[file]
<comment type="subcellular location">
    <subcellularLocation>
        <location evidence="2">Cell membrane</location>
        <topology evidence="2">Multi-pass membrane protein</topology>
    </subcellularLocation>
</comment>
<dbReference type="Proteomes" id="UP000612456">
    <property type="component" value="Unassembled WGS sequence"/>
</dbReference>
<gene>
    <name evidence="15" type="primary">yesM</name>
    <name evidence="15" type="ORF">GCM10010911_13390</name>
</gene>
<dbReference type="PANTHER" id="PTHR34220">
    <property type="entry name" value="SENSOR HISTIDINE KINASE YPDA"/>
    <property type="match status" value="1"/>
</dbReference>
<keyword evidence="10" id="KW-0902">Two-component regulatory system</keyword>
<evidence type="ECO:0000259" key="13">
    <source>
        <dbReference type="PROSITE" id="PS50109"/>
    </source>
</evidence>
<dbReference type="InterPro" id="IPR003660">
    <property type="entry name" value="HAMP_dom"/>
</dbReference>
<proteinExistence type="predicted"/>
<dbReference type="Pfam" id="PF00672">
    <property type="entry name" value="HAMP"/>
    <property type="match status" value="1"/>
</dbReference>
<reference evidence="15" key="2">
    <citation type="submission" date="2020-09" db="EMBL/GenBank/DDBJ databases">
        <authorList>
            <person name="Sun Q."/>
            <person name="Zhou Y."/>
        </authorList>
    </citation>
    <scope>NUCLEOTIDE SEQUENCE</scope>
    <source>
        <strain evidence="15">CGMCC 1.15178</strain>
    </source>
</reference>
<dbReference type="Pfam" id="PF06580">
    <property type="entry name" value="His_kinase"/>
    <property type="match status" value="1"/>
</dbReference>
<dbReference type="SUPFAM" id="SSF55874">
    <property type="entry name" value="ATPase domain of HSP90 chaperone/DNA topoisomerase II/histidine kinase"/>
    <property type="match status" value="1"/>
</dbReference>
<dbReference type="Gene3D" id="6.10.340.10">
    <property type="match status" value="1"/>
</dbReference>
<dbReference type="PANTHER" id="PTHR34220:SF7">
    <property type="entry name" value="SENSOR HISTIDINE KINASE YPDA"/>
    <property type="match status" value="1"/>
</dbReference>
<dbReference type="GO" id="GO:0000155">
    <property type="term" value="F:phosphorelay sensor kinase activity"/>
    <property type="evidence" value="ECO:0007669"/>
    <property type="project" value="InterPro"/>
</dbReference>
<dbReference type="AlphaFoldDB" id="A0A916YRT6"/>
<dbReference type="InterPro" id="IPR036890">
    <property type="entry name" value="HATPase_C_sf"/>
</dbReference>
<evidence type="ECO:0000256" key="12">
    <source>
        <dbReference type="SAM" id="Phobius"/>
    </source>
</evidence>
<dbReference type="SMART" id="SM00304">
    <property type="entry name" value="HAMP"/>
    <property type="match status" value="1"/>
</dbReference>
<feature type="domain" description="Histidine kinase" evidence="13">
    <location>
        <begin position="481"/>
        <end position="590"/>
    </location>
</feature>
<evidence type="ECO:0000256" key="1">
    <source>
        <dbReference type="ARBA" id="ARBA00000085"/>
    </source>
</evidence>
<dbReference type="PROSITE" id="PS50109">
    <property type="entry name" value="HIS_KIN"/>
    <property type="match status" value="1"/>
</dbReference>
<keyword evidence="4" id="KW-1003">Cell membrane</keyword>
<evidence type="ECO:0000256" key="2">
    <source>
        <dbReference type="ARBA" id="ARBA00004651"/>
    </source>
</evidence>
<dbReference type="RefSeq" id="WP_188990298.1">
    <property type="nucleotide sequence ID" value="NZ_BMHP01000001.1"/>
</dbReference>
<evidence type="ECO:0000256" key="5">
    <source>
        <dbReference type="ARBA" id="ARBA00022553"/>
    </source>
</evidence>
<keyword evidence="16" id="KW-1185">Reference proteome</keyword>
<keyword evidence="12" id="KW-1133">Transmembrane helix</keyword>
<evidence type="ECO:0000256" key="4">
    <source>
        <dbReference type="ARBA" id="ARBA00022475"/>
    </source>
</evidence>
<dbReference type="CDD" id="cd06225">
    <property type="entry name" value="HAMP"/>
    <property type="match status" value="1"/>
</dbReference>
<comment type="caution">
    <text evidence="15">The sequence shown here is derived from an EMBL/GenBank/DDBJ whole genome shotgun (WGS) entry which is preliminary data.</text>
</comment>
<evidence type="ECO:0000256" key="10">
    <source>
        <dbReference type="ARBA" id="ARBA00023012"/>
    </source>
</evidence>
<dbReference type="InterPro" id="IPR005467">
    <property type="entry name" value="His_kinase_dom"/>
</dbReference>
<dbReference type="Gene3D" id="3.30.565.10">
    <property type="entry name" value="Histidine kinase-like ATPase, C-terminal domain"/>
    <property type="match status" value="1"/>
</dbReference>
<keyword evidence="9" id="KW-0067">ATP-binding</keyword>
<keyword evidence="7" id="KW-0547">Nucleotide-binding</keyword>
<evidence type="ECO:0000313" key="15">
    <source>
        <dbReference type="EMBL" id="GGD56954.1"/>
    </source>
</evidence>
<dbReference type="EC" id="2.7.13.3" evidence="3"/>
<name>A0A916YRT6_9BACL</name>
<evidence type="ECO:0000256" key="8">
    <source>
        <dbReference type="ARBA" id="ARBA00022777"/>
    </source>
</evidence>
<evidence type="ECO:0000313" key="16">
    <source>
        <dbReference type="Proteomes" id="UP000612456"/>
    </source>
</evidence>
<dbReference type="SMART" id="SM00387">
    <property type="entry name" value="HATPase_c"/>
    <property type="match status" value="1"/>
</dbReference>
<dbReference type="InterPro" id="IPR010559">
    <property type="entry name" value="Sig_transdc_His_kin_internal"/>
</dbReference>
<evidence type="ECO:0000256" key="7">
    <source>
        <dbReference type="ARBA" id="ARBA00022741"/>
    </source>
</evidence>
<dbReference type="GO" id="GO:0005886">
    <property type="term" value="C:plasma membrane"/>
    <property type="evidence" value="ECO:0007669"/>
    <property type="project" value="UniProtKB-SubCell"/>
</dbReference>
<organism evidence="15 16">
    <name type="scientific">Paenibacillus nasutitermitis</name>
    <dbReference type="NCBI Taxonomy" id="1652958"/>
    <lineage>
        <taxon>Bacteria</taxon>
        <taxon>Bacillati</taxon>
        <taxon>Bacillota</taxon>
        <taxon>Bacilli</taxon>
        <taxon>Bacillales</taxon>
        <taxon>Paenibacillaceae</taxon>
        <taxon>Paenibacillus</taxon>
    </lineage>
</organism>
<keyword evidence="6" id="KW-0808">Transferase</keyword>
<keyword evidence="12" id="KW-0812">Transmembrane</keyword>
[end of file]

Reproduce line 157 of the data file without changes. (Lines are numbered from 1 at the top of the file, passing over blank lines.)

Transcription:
</dbReference>